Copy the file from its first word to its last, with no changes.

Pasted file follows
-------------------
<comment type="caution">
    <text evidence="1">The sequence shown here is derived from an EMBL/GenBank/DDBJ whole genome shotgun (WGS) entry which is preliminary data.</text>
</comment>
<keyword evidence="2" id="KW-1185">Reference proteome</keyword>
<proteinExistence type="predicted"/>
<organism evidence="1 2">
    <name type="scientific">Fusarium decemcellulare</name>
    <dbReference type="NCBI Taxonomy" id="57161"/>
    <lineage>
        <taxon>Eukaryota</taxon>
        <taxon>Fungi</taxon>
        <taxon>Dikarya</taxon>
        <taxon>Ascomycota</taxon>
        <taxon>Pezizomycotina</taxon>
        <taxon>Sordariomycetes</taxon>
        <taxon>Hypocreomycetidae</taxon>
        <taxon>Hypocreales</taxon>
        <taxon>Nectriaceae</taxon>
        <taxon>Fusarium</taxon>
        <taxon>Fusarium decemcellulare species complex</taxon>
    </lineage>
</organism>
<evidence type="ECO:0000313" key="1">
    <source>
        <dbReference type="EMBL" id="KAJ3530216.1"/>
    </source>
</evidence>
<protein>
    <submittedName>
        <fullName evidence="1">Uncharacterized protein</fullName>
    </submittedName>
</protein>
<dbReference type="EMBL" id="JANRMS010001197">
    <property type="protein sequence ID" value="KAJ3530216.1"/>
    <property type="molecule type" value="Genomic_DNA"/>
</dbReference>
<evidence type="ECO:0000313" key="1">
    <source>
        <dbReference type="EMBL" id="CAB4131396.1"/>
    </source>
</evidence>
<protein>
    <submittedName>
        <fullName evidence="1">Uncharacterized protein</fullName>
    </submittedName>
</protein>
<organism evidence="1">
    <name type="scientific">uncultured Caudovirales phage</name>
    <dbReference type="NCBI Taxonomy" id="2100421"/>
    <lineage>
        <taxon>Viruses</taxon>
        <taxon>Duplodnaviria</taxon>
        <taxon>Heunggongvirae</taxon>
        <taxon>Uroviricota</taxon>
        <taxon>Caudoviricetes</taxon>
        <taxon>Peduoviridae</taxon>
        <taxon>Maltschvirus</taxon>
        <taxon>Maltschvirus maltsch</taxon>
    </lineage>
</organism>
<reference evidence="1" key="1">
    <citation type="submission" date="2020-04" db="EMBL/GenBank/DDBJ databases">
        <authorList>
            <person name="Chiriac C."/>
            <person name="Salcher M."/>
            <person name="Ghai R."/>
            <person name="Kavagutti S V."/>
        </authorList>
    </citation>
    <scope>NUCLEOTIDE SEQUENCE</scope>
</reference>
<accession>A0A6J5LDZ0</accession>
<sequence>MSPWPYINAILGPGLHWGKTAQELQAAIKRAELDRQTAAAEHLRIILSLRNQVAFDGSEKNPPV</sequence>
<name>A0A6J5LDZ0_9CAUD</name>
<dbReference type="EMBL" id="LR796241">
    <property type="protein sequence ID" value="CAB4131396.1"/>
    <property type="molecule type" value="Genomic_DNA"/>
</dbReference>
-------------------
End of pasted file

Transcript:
<comment type="caution">
    <text evidence="1">The sequence shown here is derived from an EMBL/GenBank/DDBJ whole genome shotgun (WGS) entry which is preliminary data.</text>
</comment>
<keyword evidence="2" id="KW-1185">Reference proteome</keyword>
<proteinExistence type="predicted"/>
<organism evidence="1 2">
    <name type="scientific">Fusarium decemcellulare</name>
    <dbReference type="NCBI Taxonomy" id="57161"/>
    <lineage>
        <taxon>Eukaryota</taxon>
        <taxon>Fungi</taxon>
        <taxon>Dikarya</taxon>
        <taxon>Ascomycota</taxon>
        <taxon>Pezizomycotina</taxon>
        <taxon>Sordariomycetes</taxon>
        <taxon>Hypocreomycetidae</taxon>
        <taxon>Hypocreales</taxon>
        <taxon>Nectriaceae</taxon>
        <taxon>Fusarium</taxon>
        <taxon>Fusarium decemcellulare species complex</taxon>
    </lineage>
</organism>
<evidence type="ECO:0000313" key="1">
    <source>
        <dbReference type="EMBL" id="KAJ3530216.1"/>
    </source>
</evidence>
<protein>
    <submittedName>
        <fullName evidence="1">Uncharacterized protein</fullName>
    </submittedName>
</protein>
<dbReference type="EMBL" id="JANRMS010001197">
    <property type="protein sequence ID" value="KAJ3530216.1"/>
    <property type="molecule type" value="Genomic_DNA"/>
</dbReference>
<evidence type="ECO:0000313" key="1">
    <source>
        <dbReference type="EMBL" id="CAB4131396.1"/>
    </source>
</evidence>
<protein>
    <submittedName>
        <fullName evidence="1">Uncharacterized protein</fullName>
    </submittedName>
</protein>
<organism evidence="1">
    <name type="scientific">uncultured Caudovirales phage</name>
    <dbReference type="NCBI Taxonomy" id="2100421"/>
    <lineage>
        <taxon>Viruses</taxon>
        <taxon>Duplodnaviria</taxon>
        <taxon>Heunggongvirae</taxon>
        <taxon>Uroviricota</taxon>
        <taxon>Caudoviricetes</taxon>
        <taxon>Peduoviridae</taxon>
        <taxon>Maltschvirus</taxon>
        <taxon>Maltschvirus maltsch</taxon>
    </lineage>
</organism>
<reference evidence="1" key="1">
    <citation type="submission" date="2020-04" db="EMBL/GenBank/DDBJ databases">
        <authorList>
            <person name="Chiriac C."/>
            <person name="Salcher M."/>
            <person name="Ghai R."/>
            <person name="Kavagutti S V."/>
        </authorList>
    </citation>
    <scope>NUCLEOTIDE SEQUENCE</scope>
</reference>
<accession>A0A6J5LDZ0</accession>
<sequence>MSPWPYINAILGPGLHWGKTAQELQAAIKRAELDRQTAAAEHLRIILSLRNQVAFDGSEKNPPV</sequence>
<name>A0A6J5LDZ0_9CAUD</name>
<dbReference type="EMBL" id="LR796241">
    <property type="protein sequence ID" value="CAB4131396.1"/>
    <property type="molecule type" value="Genomic_DNA"/>
</dbReference>